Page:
I have three Windows Server 2008 R2 VMs running on VirtualBox on an internal network IP addresses are,, and

All three hosts could ping each other originally.

I made .1 a domain controller and added .2 and .3 to the domain.

Since then .1 can ping all three servers while .2 and .3 can both ping .1 and themselves but not each other.

The firewall service is stopped and set to manual on all three servers.

What did I overlook?


Actually you don't have to re-clone the VM, just change the MAC value for the affected VMs from VM's Network's adaptor configuration under Advance options.


Turns out this was a function of VirtualBox internal network. The three servers were clones of each other (i.e. .2 was a clone of .1 and .3 was a clone of .2) and still shared some MAC-related things (oddly enough not the actual MAC address). For some reason this confused the VirtualBox internal network and the moment of confusion coincided with the time I used to install Active Directory on .1.

I re-cloned the VMs playing more attention to creating different MAC configurations (I don't know why the default is to leave it as is) and now things appear to work.

  • 1
    as a suggestion, don't turn off the firewall service, it does a lot more than firewall (they should have called it server security service). Leave it on but set the firewall to disabled if you do not want to use windows firewall. – Jim B Jan 8 '12 at 3:48
  • Good point. However in this case I had to configure several servers quickly just to try something out and disabling the service was much quicker than configuring the Firewall (and can be done from Powershell in a second). – Andrew J. Brehm Jan 8 '12 at 11:59
  • Sure, as long as you are aware if what you are setting (so that whatever you are testing is valid) eg you wouldn't want to test any software that relies on services with it disabled as service hardening isn't functioning properly. – Jim B Jan 9 '12 at 6:22
  • One thing at a time. First we make the thing work, then we harden the system. Don't want to guess whether something doesn't work due to permissions or due to not working per se. – Andrew J. Brehm Jan 9 '12 at 7:15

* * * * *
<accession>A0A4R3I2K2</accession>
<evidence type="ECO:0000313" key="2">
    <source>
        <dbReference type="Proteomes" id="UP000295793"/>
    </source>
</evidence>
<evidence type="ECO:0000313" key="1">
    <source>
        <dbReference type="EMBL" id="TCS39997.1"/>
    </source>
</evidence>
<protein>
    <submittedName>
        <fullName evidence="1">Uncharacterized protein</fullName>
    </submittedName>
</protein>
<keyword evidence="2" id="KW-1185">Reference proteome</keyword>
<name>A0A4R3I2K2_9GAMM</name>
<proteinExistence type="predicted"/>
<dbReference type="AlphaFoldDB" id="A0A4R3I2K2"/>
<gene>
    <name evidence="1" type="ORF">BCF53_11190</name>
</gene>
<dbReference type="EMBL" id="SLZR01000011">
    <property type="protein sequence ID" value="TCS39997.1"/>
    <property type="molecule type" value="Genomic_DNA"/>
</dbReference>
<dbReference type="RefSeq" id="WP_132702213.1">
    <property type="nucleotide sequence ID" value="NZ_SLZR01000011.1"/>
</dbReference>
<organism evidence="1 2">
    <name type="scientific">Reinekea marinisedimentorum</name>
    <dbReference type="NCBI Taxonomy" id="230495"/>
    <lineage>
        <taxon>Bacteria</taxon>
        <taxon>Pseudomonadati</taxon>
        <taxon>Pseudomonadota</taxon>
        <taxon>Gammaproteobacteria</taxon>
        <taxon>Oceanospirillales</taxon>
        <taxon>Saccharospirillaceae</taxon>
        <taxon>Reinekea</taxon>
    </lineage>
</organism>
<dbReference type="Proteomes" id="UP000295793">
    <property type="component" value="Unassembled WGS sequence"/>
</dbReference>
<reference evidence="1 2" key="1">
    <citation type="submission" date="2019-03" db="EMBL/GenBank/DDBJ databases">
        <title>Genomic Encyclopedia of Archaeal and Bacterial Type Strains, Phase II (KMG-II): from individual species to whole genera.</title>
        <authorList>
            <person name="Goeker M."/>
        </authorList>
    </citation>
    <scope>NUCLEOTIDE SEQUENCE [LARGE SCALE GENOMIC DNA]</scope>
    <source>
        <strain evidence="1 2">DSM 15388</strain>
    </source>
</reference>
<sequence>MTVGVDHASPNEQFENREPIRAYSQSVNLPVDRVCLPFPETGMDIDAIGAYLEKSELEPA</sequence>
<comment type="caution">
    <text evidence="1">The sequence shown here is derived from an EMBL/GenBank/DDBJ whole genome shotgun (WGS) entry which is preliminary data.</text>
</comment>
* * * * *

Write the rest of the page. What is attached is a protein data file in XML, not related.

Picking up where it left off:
Why not just turn the firewall back on and simply enable echo requests in the advanced firewall settings?

One are you might want to check is what network your two member servers think they're part of. Make sure it says domain, or work.

  • If I turned the firewall back on just to allow pings, I'd take an unnecessary action just to undo its effect. The difference between domain, home and work only applies to a running firewall. – Andrew J. Brehm Jan 8 '12 at 2:01
  • I only mention that, as i've seen weird instances where the firewall rules are still appying even when turned off. Have your verified your complete network settings on all hosts? Also, do you maybe have another 3rd party firewall? I dunno, this just seems to scream firewall since you can ping from your clients to the DC and vice versa, but not to each other. – Eric C. Singer Jan 8 '12 at 2:09
  • It's always best to turn off the firewall, diagnose the problems and only then turn the firewall back on and configure it. Otherwise you add another layer that just makes the it harder to find the problem. – John Gardeniers Jan 8 '12 at 4:12
  • There is no third-party firewall installed on my test VMs. I agree with John. – Andrew J. Brehm Jan 8 '12 at 12:00
  • Its not always best to turn off the firewall, infact there many cases where you wouldn't want to do this. You have a specific problem your trying to solve, allowing echo requests via a firewall rule is simple to configure and simple to verify that its working. – Eric C. Singer Jan 8 '12 at 16:47

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